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  • Writer's pictureJoanne Jacobs

A 'lost generation' of learning: Scores fall, gaps widen for 13-year-olds

America's 13-year-olds are moving backwards educationally, according to a new report on long term trends by the National Assessment of Educational Progress (NAEP), writes Kevin Mahnken on The 74.

"The average 13-year-old’s understanding of math plummeting back to levels last seen in the 1990s; struggling readers scored lower than they did in 1971, when the test was first administered," he writes. The academic slump started in 2012 and got worse in the pandemic. Low achievers lost the most, especially in math. "Since 2012, students scoring at the 25th and 10th percentiles have tumbled by a truly stunning margin: 19 and 27 points, respectively," writes Mahnken. Racial and ethnic gaps also widened: Blacks and Hispanics, already behind, lost more than whites. (Asian Americans are way ahead of everyone else.) A survey on literacy had more bad news: 31 percent of the 13-year-olds “never or hardly ever” read for fun, up from 22 percent in 2012. Only 14 percent read on their own time “almost every day,” down from 27 percent in 2012.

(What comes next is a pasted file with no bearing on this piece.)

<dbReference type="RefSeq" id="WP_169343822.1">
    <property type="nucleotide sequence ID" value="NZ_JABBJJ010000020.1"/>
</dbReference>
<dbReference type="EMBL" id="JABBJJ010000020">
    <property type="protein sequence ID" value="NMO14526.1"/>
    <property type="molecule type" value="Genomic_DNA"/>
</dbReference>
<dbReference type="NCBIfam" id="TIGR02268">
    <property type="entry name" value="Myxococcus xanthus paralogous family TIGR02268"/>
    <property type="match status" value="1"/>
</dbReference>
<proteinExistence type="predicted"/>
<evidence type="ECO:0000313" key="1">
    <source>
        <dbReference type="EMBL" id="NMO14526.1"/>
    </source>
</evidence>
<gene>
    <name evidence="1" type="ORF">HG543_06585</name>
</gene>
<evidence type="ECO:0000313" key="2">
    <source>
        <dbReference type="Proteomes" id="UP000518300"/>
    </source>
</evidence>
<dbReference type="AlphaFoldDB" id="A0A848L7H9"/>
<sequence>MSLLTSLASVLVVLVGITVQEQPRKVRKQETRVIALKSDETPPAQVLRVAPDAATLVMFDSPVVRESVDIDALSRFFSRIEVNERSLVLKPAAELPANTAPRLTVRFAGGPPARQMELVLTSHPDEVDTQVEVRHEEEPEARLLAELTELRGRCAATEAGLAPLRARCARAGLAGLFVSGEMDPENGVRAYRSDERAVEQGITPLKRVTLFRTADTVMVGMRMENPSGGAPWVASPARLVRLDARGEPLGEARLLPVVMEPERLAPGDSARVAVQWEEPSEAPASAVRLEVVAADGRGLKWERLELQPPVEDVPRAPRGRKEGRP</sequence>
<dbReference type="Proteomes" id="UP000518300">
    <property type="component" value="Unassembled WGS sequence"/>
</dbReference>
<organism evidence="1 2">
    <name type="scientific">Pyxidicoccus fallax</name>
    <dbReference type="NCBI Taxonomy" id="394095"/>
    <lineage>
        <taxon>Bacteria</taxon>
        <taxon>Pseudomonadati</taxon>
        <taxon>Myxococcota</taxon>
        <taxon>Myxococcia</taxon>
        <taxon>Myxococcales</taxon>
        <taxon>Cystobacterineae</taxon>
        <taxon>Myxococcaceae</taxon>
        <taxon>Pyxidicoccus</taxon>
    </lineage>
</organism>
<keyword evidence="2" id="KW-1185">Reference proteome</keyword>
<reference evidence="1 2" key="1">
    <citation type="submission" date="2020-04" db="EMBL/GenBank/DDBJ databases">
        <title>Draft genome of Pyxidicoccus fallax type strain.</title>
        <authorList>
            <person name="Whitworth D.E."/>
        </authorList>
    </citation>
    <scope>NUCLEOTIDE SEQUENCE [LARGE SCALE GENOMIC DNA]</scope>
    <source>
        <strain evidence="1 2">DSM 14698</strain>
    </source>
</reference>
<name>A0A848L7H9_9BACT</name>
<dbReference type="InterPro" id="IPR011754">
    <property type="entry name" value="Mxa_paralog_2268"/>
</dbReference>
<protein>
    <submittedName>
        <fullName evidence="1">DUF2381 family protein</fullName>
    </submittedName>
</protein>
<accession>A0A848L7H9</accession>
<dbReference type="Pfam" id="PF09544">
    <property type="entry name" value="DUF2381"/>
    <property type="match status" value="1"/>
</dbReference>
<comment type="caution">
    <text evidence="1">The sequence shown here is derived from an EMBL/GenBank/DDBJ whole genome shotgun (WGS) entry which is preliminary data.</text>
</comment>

Fewer students are taking pre-algebra or algebra, in part due to "equity" policies to delay access to advanced math.

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